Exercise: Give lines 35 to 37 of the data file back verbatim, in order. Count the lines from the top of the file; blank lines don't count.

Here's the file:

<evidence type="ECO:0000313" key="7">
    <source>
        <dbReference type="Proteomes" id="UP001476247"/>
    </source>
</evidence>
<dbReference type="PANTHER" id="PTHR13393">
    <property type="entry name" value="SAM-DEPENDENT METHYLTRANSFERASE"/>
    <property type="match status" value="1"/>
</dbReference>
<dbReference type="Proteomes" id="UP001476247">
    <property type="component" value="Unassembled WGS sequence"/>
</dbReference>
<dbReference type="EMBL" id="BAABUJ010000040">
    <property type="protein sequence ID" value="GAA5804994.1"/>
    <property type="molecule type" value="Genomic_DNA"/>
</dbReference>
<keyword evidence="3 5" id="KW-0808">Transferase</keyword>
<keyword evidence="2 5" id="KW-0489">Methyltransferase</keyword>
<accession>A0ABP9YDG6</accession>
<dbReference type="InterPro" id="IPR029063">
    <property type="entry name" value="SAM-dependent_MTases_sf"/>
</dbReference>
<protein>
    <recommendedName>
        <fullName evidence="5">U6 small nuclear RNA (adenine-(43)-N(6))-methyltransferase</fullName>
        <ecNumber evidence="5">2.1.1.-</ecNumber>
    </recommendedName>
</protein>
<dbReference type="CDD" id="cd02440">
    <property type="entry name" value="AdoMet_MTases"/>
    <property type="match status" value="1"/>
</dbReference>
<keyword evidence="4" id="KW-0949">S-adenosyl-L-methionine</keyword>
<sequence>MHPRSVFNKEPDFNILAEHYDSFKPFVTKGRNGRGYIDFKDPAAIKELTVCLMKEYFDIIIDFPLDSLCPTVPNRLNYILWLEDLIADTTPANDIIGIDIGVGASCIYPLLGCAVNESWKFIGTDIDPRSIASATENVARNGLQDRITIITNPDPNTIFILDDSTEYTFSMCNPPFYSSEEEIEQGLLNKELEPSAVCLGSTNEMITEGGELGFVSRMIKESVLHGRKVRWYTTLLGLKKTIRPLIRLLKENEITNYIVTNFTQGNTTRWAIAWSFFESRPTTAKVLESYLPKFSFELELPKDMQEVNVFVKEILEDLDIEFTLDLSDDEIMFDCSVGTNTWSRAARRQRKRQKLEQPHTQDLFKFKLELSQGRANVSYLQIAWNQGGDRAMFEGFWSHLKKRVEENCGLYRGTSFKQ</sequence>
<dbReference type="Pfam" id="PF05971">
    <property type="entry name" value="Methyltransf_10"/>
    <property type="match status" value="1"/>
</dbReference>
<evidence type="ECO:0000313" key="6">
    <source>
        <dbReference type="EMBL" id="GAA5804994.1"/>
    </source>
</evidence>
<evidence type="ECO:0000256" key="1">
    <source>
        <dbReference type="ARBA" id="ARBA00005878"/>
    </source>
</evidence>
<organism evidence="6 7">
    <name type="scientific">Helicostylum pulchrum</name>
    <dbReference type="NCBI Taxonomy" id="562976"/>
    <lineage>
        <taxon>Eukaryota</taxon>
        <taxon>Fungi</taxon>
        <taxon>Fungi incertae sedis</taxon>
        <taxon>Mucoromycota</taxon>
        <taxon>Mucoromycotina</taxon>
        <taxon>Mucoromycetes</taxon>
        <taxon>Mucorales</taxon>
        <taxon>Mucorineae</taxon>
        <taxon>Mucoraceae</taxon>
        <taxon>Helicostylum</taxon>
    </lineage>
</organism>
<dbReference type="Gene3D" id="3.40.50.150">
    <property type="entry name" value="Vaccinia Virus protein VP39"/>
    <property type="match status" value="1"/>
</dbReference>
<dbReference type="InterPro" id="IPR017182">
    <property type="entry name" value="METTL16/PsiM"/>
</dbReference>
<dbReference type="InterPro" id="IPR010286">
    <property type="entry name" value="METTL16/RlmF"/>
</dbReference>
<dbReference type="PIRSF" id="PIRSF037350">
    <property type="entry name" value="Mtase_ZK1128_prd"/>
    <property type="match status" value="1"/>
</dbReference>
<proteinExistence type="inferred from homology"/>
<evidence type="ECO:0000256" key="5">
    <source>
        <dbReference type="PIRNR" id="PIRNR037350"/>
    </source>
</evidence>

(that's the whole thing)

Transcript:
<dbReference type="Pfam" id="PF05971">
    <property type="entry name" value="Methyltransf_10"/>
    <property type="match status" value="1"/>